Raystown Lake is an 8,300 acre lake that is owned and operated by the United State Army Corps of Engineers(USACE). The lake habitat project will improve the aquatic habitat at the lake in several popular areas. The projects major partners are the Friends of Raystown(FRL), Pennsylvania Fish and Boat Commission(PFBC), USACE, Juniata College, Pennsylvania Striper Association, and the National Fish Habitat Partnership. PFBC staff will use both a specialized rock barge and land based heavy equipment to improve eroded shorelines. They will also create rock and rootwad humps in areas that lack any significant structure. Through this projects these “aquatic deserts” will be transform into areas that support increased fish populations with greater species richness.
It’s one of Pennsylvania’s (PA) largest lakes and is heavily used by recreational boaters and fisherman. This lake is a top fishing destination in the state and supports over 3 fulltime fishing guides. The lake is known for its impressive bass, striper, and lake trout fishery. The park receives over 1.6 million visitors yearly. In 2020, Seven points campground became the highest revenue generating campground in USACE.
The projects at Lake Raystown will be completed by several different techniques. The first method will be to use PFBC land based heavy machinery. The PFBC will use its equipment to build shoreline deflectors and boat mooring access. The shoreline devices stabilize the bank by dissipating wind and wave action at the lake. The rock used gives interstitial space for both fish and aquatic organisms. This will greatly enhance shoreline habitat while reducing current and future erosion issues. Landbased shoreline habitat improvements sites will also include mooring areas. These mooring areas will greatly increase angler use and access at the very popular campground sites.
The second method will be to use an aquatic rock barge. The rock barge is capable of holding up to 20 tons of rock and rootwads. This rock barge will be able to access remote shoreline that aren’t feasible to reach by any other method due to rugged terrain. The barge will create huge rock reefs and rock piles which will also significantly improve the aquatic habitat at the lake in areas that are severely devoid of habitat.
The last method will be to use specialized habitat boats which will place volunteer constructed artificial habitat improvement structures throughout the lake. These habitat improvement structures will be constructed by local partners and volunteers. These types of projects have been very successful and have been done on an annual basis for the last couple decades.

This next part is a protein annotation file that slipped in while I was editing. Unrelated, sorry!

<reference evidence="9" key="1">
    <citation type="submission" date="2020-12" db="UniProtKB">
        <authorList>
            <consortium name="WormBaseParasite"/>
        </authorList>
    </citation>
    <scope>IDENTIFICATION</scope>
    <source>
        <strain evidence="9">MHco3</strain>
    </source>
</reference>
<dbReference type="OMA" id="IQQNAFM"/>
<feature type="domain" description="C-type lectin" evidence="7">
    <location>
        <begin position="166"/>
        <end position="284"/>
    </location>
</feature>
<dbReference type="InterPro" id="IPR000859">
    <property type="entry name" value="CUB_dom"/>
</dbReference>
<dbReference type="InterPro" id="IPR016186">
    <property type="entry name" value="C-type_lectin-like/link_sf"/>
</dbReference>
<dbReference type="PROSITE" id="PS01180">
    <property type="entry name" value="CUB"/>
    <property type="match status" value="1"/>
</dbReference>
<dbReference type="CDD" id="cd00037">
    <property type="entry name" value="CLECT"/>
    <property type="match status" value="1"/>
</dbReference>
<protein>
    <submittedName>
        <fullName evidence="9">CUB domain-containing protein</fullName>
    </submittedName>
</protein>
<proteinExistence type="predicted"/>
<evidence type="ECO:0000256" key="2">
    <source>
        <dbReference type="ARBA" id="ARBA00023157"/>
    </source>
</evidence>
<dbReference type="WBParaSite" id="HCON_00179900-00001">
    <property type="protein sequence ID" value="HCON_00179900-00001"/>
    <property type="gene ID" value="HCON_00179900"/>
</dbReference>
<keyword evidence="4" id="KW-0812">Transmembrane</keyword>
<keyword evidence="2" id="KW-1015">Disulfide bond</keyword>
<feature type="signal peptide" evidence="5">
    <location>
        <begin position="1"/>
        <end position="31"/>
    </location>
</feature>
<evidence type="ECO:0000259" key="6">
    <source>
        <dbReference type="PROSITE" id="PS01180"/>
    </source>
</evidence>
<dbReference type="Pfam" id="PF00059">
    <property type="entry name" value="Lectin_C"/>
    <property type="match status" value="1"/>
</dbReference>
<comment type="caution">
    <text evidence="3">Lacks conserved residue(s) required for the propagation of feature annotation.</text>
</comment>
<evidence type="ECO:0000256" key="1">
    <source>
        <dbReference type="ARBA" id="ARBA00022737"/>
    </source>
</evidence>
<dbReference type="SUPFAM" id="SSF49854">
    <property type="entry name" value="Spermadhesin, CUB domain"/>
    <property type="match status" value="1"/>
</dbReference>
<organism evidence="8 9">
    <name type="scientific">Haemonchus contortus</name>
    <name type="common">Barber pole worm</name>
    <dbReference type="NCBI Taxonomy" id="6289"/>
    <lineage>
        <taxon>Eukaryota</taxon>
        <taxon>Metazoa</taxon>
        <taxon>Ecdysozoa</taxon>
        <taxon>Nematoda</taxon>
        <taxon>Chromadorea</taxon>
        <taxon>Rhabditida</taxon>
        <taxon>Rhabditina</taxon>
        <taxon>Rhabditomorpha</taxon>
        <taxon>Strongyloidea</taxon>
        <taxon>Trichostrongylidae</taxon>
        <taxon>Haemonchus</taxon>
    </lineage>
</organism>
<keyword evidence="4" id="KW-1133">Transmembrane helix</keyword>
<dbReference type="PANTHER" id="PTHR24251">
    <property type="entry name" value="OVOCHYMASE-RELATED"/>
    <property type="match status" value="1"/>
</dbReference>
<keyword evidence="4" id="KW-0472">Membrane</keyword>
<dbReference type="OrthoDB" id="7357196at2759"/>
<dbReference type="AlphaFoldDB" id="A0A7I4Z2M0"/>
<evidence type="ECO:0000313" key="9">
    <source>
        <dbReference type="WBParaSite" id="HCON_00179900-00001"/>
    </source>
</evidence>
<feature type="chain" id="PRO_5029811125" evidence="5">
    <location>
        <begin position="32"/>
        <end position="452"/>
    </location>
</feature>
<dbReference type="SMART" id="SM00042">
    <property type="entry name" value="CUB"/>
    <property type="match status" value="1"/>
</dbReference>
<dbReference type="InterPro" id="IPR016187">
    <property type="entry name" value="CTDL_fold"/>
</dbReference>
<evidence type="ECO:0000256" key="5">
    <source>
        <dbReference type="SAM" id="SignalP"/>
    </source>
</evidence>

This project will take advantage of PFBC and USACE media platforms. Project details and information will be sent through social media, newspaper outlets, local lake organizations, fishing clubs, and other media outlets. These outlets will help draw the necessary volunteers to complete the volunteer scale portion of the project. Videos completed from this project will be used as an educational tool so that the local public can learn about what improvements were done at the lake. It will also be used as a training tool for which PFBC can use to show other lake owners how to address shoreline improvement issues at their lake and the processes involved. Raystown staff can also highlight these videos at their amphitheater and interpretive contacts which have drawn up to 26,000 people a year. Scuba diving will also be done by local residents and PFBC staff to highlight fish usage of these submerged structures.
PFBC will be responsible for ensuring that all artificial habitat structures are placed appropriately. They will measure structures placed, feet of shoreline improved, time spent on the project by both the project volunteers and project partners, total acreage enhanced, funding used, and other important parameters. The Juniata college will be responsible for monitoring the effectiveness of rock rubble humps for spawning walleye. The availability of walleye spawning habitat in the lake is limited and annual stocking of fry is required to sustain the population from overfishing. The construction of improved reefs through this project provides an excellent opportunity to increase the availability of suitable spawning habitat; thus in turn increasing nest productivity and population stability.
- Student Conservation Association
- Huntingdon Visitors Bureau
- Pennsylvania Striped Bass Association